Gigs with guns: Does festival cancellation hint at a dangerous future for performers and audiences at major US music events?

US flag gun
(Image credit: Getty/Peter Dazeley)

A major music festival due to take place in Atlanta, Georgia has been cancelled in a move many are linking to the organisers' inability to legally bar firearms from the site.

More shows will be cancelled before concert-goers face the only-in-America absurdity of being allowed to pack heat but not bring bottled water into gigs

Music Midtown's announcement cited “circumstances beyond our control” and continues, “We were looking forward to reuniting in September and hope we can all get back to enjoying the festival together again soon.”

But while owner Live Nation has so far refused to confirm the reason for the cancellation, industry sources and local journalists were quick to link it to 2019's expansion of Georgia's 2014 "Guns Everywhere" law. 

The Safe Carry Protection Act gave residents the legal right to carry firearms in businesses with the owner’s permission but also, crucially, on publicly owned land, and 2019's ruling has made it impossible for private businesses on public land to withhold permission to carry.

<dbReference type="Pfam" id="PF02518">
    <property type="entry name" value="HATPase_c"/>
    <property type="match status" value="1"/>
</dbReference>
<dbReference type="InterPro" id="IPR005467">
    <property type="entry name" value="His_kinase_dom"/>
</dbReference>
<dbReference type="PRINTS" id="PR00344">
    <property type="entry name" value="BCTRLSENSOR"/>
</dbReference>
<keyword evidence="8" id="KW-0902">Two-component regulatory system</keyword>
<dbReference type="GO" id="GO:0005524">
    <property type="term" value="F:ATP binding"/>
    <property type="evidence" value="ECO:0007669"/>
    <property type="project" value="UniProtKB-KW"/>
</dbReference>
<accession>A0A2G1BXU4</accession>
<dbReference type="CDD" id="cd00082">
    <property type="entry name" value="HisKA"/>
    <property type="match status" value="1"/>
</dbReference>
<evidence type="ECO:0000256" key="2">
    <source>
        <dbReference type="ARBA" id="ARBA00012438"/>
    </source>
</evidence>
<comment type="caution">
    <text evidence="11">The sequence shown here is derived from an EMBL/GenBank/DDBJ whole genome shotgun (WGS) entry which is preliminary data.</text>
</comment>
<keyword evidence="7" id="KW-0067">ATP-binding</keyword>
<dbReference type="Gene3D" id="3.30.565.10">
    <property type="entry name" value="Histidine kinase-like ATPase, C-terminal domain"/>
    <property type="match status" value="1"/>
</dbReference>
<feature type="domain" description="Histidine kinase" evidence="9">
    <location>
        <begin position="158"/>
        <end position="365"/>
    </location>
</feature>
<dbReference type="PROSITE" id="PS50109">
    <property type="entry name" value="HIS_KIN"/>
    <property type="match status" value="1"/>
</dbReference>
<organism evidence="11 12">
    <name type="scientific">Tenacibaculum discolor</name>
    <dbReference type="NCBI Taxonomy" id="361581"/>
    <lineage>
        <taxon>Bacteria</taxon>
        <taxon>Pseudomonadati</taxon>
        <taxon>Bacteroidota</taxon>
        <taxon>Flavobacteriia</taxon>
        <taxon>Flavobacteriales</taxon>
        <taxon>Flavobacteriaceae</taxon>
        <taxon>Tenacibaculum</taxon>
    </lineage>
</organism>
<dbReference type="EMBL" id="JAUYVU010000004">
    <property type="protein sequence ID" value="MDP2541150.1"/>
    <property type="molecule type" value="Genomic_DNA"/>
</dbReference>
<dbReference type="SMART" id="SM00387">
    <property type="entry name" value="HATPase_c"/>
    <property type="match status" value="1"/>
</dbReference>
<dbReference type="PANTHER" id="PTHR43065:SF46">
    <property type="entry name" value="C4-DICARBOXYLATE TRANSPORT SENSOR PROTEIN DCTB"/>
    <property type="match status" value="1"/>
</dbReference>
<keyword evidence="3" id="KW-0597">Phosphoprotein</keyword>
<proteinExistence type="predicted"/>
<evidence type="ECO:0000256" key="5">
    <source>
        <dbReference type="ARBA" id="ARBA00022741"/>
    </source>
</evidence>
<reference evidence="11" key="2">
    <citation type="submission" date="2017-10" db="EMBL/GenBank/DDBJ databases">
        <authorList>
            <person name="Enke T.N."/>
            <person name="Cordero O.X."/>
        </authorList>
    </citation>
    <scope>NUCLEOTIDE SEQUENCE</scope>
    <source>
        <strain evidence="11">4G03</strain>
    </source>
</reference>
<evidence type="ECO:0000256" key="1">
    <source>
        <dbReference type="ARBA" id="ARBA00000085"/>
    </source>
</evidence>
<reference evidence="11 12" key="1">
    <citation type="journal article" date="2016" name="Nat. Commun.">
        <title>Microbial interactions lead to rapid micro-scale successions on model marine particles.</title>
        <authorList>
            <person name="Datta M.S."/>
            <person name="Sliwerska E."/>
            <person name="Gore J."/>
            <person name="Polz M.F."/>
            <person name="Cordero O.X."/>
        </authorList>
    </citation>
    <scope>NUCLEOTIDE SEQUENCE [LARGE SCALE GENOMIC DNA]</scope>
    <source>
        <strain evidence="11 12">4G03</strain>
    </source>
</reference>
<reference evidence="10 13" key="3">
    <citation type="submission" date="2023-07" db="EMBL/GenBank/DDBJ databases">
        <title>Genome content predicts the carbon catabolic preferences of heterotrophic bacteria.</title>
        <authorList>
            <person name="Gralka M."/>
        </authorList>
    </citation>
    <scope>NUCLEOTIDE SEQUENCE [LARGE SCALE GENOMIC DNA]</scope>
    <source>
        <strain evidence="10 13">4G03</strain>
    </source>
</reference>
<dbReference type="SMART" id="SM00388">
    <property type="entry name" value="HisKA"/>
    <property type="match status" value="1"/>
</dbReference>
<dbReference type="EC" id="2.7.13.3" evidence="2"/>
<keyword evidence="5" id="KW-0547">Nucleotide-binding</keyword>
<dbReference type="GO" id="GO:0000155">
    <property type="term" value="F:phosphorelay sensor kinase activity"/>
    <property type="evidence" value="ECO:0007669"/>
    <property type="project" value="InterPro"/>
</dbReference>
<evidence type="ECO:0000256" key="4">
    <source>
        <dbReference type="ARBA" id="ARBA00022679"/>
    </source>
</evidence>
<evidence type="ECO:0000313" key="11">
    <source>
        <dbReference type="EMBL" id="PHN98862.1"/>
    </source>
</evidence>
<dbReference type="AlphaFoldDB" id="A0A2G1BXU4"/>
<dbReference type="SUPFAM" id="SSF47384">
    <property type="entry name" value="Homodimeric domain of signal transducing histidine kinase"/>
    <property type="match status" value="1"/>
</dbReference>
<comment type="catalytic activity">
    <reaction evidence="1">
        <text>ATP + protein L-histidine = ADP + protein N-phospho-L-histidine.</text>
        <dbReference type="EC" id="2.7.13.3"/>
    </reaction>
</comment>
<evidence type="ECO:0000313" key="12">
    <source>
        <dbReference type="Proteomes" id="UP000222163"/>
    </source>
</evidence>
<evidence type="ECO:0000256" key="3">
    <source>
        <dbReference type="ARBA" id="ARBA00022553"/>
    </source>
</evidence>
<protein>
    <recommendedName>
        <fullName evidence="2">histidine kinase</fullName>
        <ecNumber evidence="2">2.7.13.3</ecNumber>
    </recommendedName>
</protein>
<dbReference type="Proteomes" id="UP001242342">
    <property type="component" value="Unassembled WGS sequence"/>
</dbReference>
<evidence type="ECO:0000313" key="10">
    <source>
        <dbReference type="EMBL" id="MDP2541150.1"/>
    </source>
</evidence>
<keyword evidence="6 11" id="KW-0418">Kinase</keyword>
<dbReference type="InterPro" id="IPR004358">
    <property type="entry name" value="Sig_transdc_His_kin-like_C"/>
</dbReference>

As Music Midtown was to take place on state-owned Piedmont Park, it appears it would be impossible to prohibit firearms, or that gun-toting punters who failed to gain entry would be in a position to bring legal proceedings against Live Nation - exactly the scenario pro-gun campaigners would doubtless be keen to put themselves in.

The final decision to cancel followed a concerted campaign from pro-gun advocates emailing organisers and posting on Midtown Music's social media citing that 2019 ruling and warning that prohibition of weapons from the festival would indeed be subject to legal challenge.

This specific case is still playing out in Georgia, with major events players like the NFL, NCAA and Major League Baseball likely to wade into the legal fracas and Atlanta politicians decrying a claimed $50 million hit to the local economy

On the other side of the bullet-proof glass, pro-gun groups will be watching closely and, as ever, looking for any opportunities to advance their agenda within the state and, possibly, beyond.

But while artist riders increasingly specify gun-free audiences and major companies are unwilling to stage events where attendees have the right to bring weapons into venues, it seems likely that more shows will be cancelled before concert-goers face the you-couldn’t-make-it-up, only-in-America absurdity of being allowed to pack heat but not bring bottled water into gigs.

Will Groves

I'm lucky enough to be MusicRadar's Editor-in-chief while being, by some considerable distance, the least proficient musician on the editorial team. An undeniably ropey but occasionally enthusiastic drummer, I've worked on the world's greatest music making website in one capacity or another since its launch in 2007. I hope you enjoy the site - we do.